At times we get asked why we strip out to 1200mm (or the nearest horizontal joint) rather than lower down where the damage finishes.

Both the QBCC and the Association of Call and Ceiling Industries (AWCI) state that plasterboard should be taken to the nearest joint above the inundation level, being either 1200mm, 1350mm or full height.

With a Class 4 finish required in all standard domestic plaster works, removing it to the nearest horizontal joint allows the plasterer to manage this as a recessed joint, rather than a butt joint that would occur if cut lower down.

Level 4: The standard level of finish for plasterboard lining where normal decoration by painting is to be carried out. Unless otherwise specified, a level 4 finish shall be taken as the default standard level of finish for plasterboard (as defined in AS/NZS 2589 (2007).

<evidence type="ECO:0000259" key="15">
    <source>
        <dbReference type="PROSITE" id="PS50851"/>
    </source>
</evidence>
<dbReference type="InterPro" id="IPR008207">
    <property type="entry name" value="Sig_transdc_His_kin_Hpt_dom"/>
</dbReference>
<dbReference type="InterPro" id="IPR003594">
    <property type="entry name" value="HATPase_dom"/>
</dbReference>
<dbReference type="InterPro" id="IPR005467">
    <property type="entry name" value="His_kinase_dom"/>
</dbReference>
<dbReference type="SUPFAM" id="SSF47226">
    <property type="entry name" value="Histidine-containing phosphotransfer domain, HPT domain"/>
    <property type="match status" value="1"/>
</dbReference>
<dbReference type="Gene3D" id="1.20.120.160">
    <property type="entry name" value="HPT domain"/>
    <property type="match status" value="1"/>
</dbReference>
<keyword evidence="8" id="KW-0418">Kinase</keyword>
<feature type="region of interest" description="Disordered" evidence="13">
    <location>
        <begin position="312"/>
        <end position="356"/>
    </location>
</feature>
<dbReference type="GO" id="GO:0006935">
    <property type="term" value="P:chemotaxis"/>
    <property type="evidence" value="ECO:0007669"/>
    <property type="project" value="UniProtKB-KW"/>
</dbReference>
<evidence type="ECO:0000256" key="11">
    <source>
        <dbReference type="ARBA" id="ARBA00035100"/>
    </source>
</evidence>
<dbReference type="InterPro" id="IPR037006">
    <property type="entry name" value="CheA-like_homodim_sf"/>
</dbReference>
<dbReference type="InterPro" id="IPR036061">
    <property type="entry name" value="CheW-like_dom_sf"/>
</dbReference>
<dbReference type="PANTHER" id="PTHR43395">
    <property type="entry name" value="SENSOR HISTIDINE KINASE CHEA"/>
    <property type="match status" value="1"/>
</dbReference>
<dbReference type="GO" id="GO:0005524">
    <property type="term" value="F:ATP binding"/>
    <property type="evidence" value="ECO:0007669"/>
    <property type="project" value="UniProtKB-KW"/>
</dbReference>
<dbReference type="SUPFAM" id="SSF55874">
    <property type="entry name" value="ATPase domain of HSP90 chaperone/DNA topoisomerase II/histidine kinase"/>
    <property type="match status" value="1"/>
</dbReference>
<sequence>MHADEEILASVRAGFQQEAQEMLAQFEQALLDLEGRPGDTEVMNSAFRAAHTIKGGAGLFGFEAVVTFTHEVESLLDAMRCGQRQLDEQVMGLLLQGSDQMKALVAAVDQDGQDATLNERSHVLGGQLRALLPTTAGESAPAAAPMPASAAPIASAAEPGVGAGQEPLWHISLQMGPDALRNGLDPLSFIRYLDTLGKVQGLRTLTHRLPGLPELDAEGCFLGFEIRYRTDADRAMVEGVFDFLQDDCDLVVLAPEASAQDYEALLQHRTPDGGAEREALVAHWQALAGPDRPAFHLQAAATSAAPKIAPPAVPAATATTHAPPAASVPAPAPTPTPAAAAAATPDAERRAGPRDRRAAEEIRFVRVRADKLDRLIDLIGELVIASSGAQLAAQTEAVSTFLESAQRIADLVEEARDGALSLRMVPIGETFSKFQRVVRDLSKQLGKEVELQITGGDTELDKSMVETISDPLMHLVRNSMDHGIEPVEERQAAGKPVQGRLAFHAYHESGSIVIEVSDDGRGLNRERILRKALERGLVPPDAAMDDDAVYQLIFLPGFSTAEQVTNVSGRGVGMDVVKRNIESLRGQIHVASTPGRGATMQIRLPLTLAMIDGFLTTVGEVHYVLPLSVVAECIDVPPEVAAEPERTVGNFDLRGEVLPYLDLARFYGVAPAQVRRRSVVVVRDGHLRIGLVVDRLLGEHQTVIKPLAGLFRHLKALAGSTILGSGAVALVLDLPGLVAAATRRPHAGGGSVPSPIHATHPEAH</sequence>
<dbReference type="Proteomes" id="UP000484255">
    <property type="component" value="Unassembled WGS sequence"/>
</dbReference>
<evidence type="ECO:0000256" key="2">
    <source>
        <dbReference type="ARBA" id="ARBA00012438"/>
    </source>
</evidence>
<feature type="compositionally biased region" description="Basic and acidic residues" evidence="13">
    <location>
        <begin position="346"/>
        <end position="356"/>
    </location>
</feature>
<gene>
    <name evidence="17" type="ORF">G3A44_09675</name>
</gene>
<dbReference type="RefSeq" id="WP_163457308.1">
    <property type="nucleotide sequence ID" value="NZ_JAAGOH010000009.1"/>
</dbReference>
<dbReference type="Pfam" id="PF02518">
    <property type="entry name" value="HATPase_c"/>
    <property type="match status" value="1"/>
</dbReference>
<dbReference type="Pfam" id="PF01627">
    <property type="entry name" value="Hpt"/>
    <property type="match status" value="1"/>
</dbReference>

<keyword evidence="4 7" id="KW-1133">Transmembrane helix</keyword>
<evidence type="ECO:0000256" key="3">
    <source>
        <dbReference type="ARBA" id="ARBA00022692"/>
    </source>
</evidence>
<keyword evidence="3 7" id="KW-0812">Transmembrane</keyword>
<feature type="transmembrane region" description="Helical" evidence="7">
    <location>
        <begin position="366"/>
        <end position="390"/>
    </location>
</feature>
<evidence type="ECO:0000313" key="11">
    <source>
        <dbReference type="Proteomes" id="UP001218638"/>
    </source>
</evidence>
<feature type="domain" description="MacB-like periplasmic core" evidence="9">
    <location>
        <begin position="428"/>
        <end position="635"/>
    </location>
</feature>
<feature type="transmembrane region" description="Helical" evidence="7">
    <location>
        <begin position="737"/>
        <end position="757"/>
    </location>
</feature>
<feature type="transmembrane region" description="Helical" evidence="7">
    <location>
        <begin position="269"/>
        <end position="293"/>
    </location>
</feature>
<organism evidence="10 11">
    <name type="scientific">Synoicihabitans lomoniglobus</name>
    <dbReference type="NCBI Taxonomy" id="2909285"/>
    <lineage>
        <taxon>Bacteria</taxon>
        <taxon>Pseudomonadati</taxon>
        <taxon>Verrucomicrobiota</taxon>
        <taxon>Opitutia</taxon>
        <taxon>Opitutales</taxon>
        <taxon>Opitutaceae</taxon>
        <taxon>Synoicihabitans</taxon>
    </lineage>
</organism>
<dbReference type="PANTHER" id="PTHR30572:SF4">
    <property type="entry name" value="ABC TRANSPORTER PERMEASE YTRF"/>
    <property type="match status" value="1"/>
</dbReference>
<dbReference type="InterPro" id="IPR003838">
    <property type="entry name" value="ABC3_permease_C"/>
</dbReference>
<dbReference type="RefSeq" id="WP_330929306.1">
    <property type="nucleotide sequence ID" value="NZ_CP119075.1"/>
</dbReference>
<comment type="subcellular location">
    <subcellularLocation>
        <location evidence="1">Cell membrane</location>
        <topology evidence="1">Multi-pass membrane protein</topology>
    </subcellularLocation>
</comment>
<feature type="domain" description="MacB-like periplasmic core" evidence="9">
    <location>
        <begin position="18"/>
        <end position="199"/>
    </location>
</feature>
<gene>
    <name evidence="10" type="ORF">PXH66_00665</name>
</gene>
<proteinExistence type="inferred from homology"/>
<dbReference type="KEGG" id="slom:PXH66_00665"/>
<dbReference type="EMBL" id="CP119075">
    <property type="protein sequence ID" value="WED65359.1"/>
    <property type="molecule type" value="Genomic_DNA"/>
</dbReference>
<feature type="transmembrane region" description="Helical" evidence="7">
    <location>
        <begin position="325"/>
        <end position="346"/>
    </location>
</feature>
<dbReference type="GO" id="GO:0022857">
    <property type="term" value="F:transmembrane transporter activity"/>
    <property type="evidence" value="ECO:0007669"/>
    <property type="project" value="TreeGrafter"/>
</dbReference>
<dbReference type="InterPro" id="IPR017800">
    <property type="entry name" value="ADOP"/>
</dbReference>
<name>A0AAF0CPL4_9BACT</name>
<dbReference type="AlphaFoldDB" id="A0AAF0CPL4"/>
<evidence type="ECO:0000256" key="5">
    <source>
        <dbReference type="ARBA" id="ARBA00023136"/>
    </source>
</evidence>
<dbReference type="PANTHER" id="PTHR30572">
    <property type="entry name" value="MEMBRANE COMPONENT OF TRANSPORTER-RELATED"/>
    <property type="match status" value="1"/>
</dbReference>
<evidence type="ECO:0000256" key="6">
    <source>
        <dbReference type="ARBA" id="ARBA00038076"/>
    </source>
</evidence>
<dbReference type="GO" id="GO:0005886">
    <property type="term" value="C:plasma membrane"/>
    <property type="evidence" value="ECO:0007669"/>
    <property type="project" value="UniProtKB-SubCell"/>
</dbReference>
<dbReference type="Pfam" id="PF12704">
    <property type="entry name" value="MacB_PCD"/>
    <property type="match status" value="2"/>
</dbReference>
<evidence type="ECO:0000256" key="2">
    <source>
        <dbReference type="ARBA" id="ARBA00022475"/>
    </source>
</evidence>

Jointing is the process of covering and reinforcing the join between sheets to give a flush, seamless appearance. Paper tape is embedded into compound, then covered with two or more layers of compound spread wide to each side of the joint.

When joined at the manufactured sheet edge, there is a recess in the board allowing the join to be filled with less protrusion. When the board is cut and the edges of the sheet “butted” together this is to be treated as a butt joint.

When sheeting is installed next to a square or cut edge, such when a board is stripped out to an existing horizontal join, this requires the plasterer to treat this joint as a “butt” joint.

A butt joint is required to be set over a 500mm wide coat as per AS: 2589:2007. A standard recessed coat is only 250mm wide. See figure below:

To achieve a better finish Ambrose Building trades will often grind the plaster from the recess joint on the top (existing sheet) to provide a recess as this only requires a 250mm wide coat, effectively halving the setting labour required for a butt joint which requires 500mm final coat.

For further information refer to:

AWCI – PLASTERBOARD RECTIFICATION RESULTING FROM FLOOD INUNDATION, 2017